Ghachar Ghochar by Vivek Shanbhag, book review: This novella packs a punch

The novel written by Shanbhag, who has been compared to Chekhov, is the first of his works to translated into English 

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The Independent Culture

Think of great Indian novels since Salman Rushdie set a certain tone with Midnight’s Children back in 1981 – Vikram Seth’s A Suitable Boy, Rohinton Mistry’s A Fine Balance, Arundhati Roy’s The God of Small Things or, most recently, Jhumpa Lahiri’s The Lowland  they tend towards large tomes, written in English.

Now, however, the arrival of a new work has shaken up the status quo: Vivek Shanbhag’s gripping Ghachar Ghochar. This slim volume – at just over 100 pages, it’s more novella than novel – nimbly translated by Srinath Perur from the south Indian language of Kannada, tells a story that packs a powerful punch, both in terms of the precision of its portrait of one Bangalore-based family, and, by extension, what this tells us about modern India.

The first of Shanbhag’s works to be translated into English, his perceptive commentary regarding class anxieties and social ambition has won him comparisons to Chekhov and, yes, the astuteness of his depiction of the various tensions and alliances between family members echo the concerns explored in 19th-century Russian literature.

Shanbhag’s protagonists are a “joint family”: the unnamed narrator, his wife, his parents, his uncle and his sister. “It is natural to wonder, I suppose, why the six of us should want to live together,” the narrator muses. “What can I say – it is one of the strengths of families to pretend that they desire what is unavoidable.” So perfectly put is this last line, it belongs up there with the now infamous opening of Anna Karenina, the clipped, exact prose of Perur’s translation nevertheless ably conveying the rich depth of meaning therein.

Central to Shanbhag’s story is the family’s recent change in fortunes (a metaphor, of course, for the broader economic boom recently experienced by India on a larger scale). Previously they were living day-to-day in a four-room, ant-infested house in a “teeming lower-middle-class area”: “The whole family stuck together, walking like a single body across the tightrope of our circumstances.” Their newfound wealth, derived from the narrator’s uncle’s successful spice company, brings with it obvious material changes to their lives, but it’s the psychological vicissitudes it engenders that Shanbhag’s really interested in. In order to protect their new circumstances, the family closes ranks with a ruthlessness that, although born of past desperation, is still shockingly brutal and cold-hearted.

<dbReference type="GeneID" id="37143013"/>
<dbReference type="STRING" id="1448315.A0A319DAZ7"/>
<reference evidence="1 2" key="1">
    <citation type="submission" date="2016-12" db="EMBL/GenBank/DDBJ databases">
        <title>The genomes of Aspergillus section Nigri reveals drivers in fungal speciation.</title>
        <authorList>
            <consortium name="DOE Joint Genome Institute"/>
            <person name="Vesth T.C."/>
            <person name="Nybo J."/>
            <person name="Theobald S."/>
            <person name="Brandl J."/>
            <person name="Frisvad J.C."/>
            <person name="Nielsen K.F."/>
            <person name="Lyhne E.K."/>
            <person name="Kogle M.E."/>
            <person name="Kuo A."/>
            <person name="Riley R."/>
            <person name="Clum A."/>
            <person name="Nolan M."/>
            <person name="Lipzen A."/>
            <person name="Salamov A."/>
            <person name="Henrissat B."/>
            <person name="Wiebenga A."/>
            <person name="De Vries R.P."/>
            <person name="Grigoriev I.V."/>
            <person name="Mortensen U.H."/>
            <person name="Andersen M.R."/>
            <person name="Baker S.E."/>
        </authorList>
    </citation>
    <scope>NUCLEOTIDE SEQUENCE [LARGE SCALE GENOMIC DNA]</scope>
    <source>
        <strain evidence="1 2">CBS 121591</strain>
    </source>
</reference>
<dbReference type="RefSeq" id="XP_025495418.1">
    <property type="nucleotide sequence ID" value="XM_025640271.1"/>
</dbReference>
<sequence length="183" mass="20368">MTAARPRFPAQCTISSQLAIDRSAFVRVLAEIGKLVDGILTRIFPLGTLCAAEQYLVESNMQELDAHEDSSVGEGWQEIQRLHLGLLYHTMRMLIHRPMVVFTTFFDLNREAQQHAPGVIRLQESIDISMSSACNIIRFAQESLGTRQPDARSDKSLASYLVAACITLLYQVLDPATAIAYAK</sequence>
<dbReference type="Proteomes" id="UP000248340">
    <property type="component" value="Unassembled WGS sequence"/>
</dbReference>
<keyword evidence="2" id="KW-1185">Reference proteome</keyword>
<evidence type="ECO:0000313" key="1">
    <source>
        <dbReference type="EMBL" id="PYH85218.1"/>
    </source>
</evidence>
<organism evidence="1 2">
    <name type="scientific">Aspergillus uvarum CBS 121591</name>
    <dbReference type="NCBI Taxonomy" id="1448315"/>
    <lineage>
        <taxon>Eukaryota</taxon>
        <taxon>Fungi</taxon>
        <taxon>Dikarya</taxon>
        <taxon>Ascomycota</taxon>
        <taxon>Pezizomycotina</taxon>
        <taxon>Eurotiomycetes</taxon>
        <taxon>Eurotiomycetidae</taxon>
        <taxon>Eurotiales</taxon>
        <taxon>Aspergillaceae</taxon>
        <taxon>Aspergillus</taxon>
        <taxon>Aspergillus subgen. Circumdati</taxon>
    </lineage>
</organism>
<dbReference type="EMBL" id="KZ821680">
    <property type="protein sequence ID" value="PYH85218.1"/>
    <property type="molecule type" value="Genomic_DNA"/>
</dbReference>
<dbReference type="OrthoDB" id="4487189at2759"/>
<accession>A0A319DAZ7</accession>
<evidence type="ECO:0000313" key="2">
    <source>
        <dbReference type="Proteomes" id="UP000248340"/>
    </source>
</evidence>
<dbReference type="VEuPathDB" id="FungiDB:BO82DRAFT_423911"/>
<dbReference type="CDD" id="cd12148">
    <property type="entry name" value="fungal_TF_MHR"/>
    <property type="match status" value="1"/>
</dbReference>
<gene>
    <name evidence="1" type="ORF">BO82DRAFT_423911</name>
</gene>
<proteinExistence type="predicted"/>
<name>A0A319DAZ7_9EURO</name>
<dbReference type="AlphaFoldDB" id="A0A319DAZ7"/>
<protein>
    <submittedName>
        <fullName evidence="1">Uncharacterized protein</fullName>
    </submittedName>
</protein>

Brevity serves Shanbhag’s storytelling to great effect, not least because much of what makes the narrative so gripping lies in what he leaves unsaid. As such, with the twist of a single sentence the narrative transforms from an innocuous tale of social mobility to a horror story of a bourgeois family the members of which, regardless of external forces, are ghachar ghochar – a nonsense term used to refer to something tangled beyond repair. Made up to describe a child’s knotted kite string, it ultimately comes to refer to something much darker and all the more snarled. Shanbhag is the real deal, this gem of a novel resounding with chilling truths.

'Ghachar Ghochar' by Vivek Shanbhag, translated from the Kannada by Srinath Perur, is published by Faber, £10.00